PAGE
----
Unisex naming has been one of the greatest trends in American naming in the past 50 years, if not the past century. Mainly this has entailed traditionally masculine names or surnames (often both) gender-bending; that is, becoming widespread among females. Other times, a name that’s masculine in one language becomes feminine in English, as can be seen with the Italian Andrea and Michele. Still other times, a name will become extremely popular for one gender which will cause some parents to use it on the other.
Each generation seems to have its unisex name or set of unisex names. The first really big one – as far as I can tell – seems to be Shirley, the darling of the early 20th century. Her usage among women probably stems initially from an eponymous Brontë novel written in the 1840s. Surely, though, her popularity was boosted by Shirley Temple; while not terribly apparent in the ranking graphs alone, the raw numbers suggest that she jumped around 20,000 uses from 1934 to 1935 alone just among women who lived long enough to apply for Social Security. To put that in perspective, the current most popular girls’ name in America, Emma, was used only about 20,000 times in 2014 among almost all births.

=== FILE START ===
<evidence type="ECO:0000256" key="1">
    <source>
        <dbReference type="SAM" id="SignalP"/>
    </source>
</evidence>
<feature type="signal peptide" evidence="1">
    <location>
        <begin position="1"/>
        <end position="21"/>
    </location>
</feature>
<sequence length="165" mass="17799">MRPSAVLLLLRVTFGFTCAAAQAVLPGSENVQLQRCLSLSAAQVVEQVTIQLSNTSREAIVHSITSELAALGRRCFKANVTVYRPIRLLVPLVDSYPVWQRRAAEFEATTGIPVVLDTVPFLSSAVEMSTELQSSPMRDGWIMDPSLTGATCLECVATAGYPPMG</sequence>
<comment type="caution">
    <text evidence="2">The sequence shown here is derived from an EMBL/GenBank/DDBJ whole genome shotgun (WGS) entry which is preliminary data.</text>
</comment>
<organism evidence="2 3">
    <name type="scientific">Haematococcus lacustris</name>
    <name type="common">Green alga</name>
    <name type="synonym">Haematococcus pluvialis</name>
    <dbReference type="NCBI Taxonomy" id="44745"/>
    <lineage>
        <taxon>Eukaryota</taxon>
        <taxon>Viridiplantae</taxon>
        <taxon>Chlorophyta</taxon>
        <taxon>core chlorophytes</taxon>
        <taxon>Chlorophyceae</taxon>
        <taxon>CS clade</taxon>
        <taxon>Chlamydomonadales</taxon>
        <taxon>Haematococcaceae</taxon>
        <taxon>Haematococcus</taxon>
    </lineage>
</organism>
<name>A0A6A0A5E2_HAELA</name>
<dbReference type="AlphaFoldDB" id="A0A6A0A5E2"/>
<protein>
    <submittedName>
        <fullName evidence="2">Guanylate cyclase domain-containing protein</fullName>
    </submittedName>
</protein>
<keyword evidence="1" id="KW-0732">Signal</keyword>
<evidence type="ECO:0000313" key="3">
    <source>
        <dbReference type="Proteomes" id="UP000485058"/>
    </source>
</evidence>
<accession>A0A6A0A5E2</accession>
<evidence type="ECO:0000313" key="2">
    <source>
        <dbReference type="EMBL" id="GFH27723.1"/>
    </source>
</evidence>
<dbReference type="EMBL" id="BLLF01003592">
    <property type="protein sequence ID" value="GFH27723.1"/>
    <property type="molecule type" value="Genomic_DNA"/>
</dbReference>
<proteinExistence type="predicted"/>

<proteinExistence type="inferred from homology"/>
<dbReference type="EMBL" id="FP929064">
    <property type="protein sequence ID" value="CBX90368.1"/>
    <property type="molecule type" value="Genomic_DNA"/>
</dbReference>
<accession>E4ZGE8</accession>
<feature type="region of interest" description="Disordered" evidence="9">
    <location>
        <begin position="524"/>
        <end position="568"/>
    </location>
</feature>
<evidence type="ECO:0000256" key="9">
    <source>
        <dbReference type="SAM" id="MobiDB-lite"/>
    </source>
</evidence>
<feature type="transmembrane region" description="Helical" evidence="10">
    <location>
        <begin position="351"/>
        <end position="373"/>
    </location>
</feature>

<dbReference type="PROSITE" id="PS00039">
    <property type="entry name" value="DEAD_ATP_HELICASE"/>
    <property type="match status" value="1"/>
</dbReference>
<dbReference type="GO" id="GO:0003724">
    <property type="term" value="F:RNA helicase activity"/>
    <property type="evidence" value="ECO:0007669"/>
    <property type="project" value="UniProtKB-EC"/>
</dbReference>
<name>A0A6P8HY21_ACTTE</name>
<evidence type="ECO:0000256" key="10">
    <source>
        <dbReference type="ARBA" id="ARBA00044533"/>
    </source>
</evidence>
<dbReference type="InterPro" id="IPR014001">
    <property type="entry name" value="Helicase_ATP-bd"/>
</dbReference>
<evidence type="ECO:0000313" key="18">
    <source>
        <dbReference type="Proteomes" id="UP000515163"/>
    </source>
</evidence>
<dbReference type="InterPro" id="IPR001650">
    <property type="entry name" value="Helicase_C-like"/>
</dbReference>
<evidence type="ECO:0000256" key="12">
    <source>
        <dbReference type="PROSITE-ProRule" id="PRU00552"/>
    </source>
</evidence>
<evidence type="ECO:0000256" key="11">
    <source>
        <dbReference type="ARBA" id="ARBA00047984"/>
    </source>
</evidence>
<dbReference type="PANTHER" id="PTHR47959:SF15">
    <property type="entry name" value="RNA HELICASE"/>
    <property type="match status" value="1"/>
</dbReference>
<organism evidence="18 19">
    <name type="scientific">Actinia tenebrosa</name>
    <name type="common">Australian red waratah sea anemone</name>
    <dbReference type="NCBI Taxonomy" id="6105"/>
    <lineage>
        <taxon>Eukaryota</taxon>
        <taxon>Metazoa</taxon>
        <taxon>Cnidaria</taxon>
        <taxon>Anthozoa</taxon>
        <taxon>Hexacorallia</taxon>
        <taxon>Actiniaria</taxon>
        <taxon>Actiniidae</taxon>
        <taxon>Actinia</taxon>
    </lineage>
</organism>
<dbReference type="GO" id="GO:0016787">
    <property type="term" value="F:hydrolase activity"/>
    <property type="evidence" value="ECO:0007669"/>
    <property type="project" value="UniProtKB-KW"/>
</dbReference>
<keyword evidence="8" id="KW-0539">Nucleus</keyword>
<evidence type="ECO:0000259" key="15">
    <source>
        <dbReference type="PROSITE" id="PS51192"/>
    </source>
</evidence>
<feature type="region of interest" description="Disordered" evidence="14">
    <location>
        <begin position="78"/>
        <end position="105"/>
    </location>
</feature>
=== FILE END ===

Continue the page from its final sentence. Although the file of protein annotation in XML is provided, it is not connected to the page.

Of course, Shirley wasn’t the trendiest unisex name forever. Carol was at its most popular in the 1940s. Chris, which is consistently popular as a boys’ name, was briefly popular for girls around 1960. Stacy and Tracy were big in the early 1970s. And in the 1980s and 1990s, Ashley was queen. Nowadays, the big ones are Madison and Harper.
A good question to ask is whether a name is truly gender-neutral/unisex or if it simply skews strongly. Many commonly “unisex” names skew strongly feminine once they begin to gender-bend. There aren’t that many names that have an equal or almost equal association among both men and women. Off the top of my head, the only ones I can think of are Willie, Morgan, and Charlie. Willie was once in the top 100 for both men and women, but that was a century ago. Morgan is interesting because despite only recently gaining popularity among women, there’s an ancient association with Morgan le Fay. Charlie is very masculine in connotation but lately, usage-wise, it’s on equal footing for girls and boys, both being ranked around #220; I suspect this has to do with Charlotte‘s very high popularity.
I will write far more about unisex names in the future. Though I don’t personally consider them my favorites, they take up a huge proportion of the baby name market and deserve my consideration. What are your thoughts about them?